Steamers on Lake Temagami

Big roles for small periods - 1903-1945

No steamer had the staying power of the Belle, but several played prominent roles during their period on the lake.

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Photos: Steamers Temagami and Bobs on Lake Temagami

Temagami and Bobs: These steamers were brought to Temagami in 1905 to form the fleet of the short-lived Temagami Navigation Company. It operated in direct competition with O'Connor's line until his company bought it out in 1909. The 12-ton, 70-foot Temagami (left) had been an Eaton-family yacht in the Muskokas called her the Wanda (the current successor Wanda III operates today as a tour steamer on Lake Muskoka). She did not stay on the lake long, and was sold to a Haileybury group about 1910.

The 26-ton Bobs was purchased from a lumber company in Parry Sound. It had a longer career than the Temagami, operating through the First World War. But Perron & Marsh did not want her and she was sold and moved to Lake Timiskaming about 1920. She went from there to Lake Abitibi where she was pronounced DOA after capsizing on the Whitefish River in 1928. 

PHOTOS: KEEWAYDIN ARCHIVES

 

The Depression seemed little more than a thunderstorm beyond the horizon to Temagami's tourism as it defiantly continued to grow. These were the prime years of rugged canoe camps for boys and the era of tourist lodges that attracted guests from southern Ontario and the United States for sojourns of a week or more. For the steamers, it meant a steady stream of passengers and freight.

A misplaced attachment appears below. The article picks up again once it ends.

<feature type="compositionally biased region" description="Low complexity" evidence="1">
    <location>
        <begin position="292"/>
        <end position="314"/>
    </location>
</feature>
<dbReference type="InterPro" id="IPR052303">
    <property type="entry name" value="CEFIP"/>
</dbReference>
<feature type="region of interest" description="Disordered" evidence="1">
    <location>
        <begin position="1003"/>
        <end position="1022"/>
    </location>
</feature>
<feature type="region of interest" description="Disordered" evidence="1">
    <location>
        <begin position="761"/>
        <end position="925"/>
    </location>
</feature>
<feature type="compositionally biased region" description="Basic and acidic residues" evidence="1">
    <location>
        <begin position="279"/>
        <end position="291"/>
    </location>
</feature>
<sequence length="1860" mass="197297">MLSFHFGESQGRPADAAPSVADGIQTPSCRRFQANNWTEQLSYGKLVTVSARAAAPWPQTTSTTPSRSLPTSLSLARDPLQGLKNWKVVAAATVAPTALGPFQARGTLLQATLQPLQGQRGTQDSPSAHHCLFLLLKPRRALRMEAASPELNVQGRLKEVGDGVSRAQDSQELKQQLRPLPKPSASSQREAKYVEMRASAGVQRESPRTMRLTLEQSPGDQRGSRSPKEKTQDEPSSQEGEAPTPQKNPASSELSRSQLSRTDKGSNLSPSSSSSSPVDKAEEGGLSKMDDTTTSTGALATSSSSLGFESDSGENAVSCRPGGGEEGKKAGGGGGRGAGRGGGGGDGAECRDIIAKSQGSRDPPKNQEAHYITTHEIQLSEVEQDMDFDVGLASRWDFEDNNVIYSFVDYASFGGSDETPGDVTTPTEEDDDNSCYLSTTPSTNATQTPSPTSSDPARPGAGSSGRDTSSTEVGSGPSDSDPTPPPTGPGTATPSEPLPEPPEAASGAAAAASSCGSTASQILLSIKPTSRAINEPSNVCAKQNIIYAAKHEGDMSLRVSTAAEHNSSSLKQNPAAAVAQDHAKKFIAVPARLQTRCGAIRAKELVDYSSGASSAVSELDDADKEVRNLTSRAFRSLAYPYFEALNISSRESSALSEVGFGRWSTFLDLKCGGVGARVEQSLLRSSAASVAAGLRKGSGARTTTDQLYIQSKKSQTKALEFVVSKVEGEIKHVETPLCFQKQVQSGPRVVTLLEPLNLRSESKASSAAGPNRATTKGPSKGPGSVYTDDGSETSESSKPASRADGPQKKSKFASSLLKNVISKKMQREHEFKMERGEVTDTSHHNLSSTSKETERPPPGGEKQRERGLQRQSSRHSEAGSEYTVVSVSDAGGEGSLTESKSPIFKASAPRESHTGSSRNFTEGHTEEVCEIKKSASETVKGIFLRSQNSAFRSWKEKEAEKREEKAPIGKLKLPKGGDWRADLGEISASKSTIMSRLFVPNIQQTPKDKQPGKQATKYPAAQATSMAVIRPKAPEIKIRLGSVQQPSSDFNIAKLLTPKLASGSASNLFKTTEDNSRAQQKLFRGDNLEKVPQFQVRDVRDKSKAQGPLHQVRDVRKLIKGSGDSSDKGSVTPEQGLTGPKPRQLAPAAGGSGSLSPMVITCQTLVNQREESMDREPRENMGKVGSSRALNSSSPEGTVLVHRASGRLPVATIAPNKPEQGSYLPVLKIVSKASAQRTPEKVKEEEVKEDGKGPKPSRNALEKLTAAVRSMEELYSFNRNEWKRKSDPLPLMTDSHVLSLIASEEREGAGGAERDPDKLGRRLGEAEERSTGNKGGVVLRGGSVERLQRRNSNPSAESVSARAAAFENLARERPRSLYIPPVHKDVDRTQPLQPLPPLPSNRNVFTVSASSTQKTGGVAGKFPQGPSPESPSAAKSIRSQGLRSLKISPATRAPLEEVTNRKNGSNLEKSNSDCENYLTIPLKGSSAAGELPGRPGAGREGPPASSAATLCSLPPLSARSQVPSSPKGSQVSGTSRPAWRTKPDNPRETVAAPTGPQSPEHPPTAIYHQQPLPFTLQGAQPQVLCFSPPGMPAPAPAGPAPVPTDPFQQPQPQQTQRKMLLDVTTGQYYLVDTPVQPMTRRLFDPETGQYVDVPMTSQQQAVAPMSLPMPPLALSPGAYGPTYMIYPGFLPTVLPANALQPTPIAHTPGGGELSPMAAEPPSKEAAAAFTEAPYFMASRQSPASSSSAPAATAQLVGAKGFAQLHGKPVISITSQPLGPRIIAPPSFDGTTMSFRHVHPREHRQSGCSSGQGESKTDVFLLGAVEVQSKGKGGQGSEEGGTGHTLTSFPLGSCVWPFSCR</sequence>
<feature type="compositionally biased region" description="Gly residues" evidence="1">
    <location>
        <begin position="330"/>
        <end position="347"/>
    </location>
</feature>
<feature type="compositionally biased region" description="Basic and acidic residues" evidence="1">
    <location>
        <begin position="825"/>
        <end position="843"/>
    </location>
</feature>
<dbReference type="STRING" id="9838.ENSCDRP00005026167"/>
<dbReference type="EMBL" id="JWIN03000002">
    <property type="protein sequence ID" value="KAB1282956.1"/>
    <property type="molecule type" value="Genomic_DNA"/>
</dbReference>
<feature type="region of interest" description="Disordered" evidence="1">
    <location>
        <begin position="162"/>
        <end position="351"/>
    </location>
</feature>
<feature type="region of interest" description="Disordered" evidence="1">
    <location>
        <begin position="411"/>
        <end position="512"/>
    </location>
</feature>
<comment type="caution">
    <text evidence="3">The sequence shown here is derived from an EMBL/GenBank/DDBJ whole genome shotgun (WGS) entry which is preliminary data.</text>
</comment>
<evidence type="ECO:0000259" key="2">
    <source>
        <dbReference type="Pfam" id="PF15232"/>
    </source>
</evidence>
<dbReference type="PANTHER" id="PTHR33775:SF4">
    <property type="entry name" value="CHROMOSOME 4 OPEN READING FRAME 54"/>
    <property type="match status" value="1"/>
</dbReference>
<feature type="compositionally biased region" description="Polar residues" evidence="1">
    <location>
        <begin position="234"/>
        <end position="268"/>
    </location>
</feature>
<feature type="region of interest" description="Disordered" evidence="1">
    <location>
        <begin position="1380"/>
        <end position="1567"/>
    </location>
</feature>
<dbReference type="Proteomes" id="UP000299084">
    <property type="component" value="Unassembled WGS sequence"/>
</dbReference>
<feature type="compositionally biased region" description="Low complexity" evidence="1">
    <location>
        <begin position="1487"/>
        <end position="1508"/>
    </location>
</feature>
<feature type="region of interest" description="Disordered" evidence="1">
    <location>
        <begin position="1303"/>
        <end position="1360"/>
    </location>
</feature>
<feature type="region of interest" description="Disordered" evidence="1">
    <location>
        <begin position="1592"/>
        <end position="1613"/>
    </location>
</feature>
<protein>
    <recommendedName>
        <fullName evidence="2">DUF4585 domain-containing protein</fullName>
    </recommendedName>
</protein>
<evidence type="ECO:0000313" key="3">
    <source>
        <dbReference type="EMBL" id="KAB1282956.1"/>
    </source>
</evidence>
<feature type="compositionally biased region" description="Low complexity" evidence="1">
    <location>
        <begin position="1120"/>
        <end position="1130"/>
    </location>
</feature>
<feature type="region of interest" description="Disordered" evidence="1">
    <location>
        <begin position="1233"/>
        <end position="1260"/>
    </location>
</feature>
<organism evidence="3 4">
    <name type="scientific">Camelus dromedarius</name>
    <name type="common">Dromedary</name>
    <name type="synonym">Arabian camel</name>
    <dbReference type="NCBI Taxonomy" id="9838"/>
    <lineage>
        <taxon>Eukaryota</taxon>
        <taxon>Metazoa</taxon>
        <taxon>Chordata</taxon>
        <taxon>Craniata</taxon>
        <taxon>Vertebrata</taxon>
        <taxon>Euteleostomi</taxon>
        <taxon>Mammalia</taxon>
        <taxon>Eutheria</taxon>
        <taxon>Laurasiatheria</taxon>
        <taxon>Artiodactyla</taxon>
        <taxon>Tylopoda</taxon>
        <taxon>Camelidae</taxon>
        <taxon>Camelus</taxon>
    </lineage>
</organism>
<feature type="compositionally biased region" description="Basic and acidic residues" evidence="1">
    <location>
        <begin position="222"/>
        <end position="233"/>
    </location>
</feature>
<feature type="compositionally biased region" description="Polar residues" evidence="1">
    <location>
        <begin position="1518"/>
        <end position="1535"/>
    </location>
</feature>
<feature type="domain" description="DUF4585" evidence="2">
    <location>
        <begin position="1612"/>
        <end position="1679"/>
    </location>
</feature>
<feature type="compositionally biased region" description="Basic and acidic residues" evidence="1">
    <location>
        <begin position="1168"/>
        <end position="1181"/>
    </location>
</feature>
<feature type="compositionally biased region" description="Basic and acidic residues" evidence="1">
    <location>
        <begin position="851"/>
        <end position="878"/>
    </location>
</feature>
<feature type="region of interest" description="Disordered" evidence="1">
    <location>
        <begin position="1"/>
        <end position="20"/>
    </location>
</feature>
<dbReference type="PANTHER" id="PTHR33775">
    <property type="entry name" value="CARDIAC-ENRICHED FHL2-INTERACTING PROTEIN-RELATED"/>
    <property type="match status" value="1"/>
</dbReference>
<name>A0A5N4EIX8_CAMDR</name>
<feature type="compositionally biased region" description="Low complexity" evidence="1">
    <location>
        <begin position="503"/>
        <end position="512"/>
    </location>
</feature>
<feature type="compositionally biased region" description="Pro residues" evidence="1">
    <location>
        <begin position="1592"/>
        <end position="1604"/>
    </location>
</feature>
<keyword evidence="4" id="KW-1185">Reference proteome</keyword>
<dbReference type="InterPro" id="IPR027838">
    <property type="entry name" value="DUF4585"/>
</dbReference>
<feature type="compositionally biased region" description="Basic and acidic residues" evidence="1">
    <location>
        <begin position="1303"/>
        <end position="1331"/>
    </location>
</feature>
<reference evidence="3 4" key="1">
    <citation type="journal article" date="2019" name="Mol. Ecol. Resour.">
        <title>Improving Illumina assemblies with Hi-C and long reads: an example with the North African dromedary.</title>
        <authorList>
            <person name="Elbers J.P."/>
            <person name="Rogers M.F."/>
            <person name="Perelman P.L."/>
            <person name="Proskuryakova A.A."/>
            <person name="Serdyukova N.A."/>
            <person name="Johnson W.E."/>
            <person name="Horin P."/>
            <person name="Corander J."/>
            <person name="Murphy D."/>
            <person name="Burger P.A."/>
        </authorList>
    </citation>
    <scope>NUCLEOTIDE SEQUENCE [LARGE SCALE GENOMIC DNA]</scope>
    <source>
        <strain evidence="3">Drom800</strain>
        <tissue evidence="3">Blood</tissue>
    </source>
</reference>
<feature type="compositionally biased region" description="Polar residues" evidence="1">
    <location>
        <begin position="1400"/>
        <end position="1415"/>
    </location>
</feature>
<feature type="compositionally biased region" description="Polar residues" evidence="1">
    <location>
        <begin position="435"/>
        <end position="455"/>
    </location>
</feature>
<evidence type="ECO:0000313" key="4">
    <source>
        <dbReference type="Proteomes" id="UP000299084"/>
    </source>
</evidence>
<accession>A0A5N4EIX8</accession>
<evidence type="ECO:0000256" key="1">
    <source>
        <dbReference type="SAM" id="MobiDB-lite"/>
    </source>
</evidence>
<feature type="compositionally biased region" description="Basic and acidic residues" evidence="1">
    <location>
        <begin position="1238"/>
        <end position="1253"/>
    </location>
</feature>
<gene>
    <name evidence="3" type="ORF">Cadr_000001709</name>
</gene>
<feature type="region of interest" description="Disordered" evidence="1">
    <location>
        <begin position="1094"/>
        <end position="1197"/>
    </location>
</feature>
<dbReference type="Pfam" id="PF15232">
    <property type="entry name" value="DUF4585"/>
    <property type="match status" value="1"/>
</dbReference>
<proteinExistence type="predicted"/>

All passenger boats carried freight, but they also towed scows loaded with lumber, coal, hay and food for icehouses. For the mass exodus to and from the youth camps at the season openers and closers, the scows hauled baggage.

The tourism trade got a boost from the 1927 construction of the Ferguson Highway which brought more passengers. But it was still a rough, gravel, single-lane road. The real boost came with the straightening, widening to two lanes and paving that reincarnated it into Highway 11 in 1936.

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If you have photos, anecdotes or information you would like to contribute to this series on Temagami's boat lines,

email Brian Back.

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